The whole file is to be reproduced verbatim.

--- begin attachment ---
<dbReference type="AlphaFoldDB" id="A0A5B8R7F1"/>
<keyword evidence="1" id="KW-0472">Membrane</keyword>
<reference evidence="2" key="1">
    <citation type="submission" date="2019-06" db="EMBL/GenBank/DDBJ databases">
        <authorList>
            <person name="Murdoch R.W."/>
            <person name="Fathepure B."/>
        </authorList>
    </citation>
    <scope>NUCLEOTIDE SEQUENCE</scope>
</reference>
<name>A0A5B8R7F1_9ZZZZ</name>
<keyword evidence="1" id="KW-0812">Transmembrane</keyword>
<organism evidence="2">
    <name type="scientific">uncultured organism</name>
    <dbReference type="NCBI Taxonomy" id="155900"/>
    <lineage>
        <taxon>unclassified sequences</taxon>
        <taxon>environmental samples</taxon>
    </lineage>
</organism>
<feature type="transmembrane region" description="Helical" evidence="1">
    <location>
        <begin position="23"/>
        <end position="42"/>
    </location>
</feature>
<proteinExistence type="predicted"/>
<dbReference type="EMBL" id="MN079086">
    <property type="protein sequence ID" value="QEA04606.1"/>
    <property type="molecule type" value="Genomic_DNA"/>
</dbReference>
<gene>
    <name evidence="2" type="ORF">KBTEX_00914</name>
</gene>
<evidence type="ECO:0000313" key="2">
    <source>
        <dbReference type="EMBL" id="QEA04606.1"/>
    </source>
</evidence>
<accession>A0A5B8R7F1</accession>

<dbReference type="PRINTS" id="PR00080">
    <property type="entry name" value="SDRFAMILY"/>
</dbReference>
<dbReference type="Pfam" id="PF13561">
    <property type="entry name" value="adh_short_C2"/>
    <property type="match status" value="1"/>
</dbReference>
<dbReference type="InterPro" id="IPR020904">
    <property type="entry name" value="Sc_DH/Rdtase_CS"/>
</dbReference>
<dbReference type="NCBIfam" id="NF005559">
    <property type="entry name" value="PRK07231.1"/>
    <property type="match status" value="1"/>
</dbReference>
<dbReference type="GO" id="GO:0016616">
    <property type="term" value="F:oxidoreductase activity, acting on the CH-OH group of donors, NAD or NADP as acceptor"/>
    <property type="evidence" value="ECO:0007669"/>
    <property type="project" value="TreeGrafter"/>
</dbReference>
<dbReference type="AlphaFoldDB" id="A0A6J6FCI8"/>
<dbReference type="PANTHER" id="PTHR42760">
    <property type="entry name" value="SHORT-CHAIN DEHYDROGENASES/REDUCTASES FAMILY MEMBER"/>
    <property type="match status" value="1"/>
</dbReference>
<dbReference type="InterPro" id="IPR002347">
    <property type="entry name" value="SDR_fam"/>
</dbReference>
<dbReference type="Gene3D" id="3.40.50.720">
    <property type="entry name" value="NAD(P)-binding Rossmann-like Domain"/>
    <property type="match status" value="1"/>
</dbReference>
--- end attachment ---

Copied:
<dbReference type="AlphaFoldDB" id="A0A5B8R7F1"/>
<keyword evidence="1" id="KW-0472">Membrane</keyword>
<reference evidence="2" key="1">
    <citation type="submission" date="2019-06" db="EMBL/GenBank/DDBJ databases">
        <authorList>
            <person name="Murdoch R.W."/>
            <person name="Fathepure B."/>
        </authorList>
    </citation>
    <scope>NUCLEOTIDE SEQUENCE</scope>
</reference>
<name>A0A5B8R7F1_9ZZZZ</name>
<keyword evidence="1" id="KW-0812">Transmembrane</keyword>
<organism evidence="2">
    <name type="scientific">uncultured organism</name>
    <dbReference type="NCBI Taxonomy" id="155900"/>
    <lineage>
        <taxon>unclassified sequences</taxon>
        <taxon>environmental samples</taxon>
    </lineage>
</organism>
<feature type="transmembrane region" description="Helical" evidence="1">
    <location>
        <begin position="23"/>
        <end position="42"/>
    </location>
</feature>
<proteinExistence type="predicted"/>
<dbReference type="EMBL" id="MN079086">
    <property type="protein sequence ID" value="QEA04606.1"/>
    <property type="molecule type" value="Genomic_DNA"/>
</dbReference>
<gene>
    <name evidence="2" type="ORF">KBTEX_00914</name>
</gene>
<evidence type="ECO:0000313" key="2">
    <source>
        <dbReference type="EMBL" id="QEA04606.1"/>
    </source>
</evidence>
<accession>A0A5B8R7F1</accession>

<dbReference type="PRINTS" id="PR00080">
    <property type="entry name" value="SDRFAMILY"/>
</dbReference>
<dbReference type="Pfam" id="PF13561">
    <property type="entry name" value="adh_short_C2"/>
    <property type="match status" value="1"/>
</dbReference>
<dbReference type="InterPro" id="IPR020904">
    <property type="entry name" value="Sc_DH/Rdtase_CS"/>
</dbReference>
<dbReference type="NCBIfam" id="NF005559">
    <property type="entry name" value="PRK07231.1"/>
    <property type="match status" value="1"/>
</dbReference>
<dbReference type="GO" id="GO:0016616">
    <property type="term" value="F:oxidoreductase activity, acting on the CH-OH group of donors, NAD or NADP as acceptor"/>
    <property type="evidence" value="ECO:0007669"/>
    <property type="project" value="TreeGrafter"/>
</dbReference>
<dbReference type="AlphaFoldDB" id="A0A6J6FCI8"/>
<dbReference type="PANTHER" id="PTHR42760">
    <property type="entry name" value="SHORT-CHAIN DEHYDROGENASES/REDUCTASES FAMILY MEMBER"/>
    <property type="match status" value="1"/>
</dbReference>
<dbReference type="InterPro" id="IPR002347">
    <property type="entry name" value="SDR_fam"/>
</dbReference>
<dbReference type="Gene3D" id="3.40.50.720">
    <property type="entry name" value="NAD(P)-binding Rossmann-like Domain"/>
    <property type="match status" value="1"/>
</dbReference>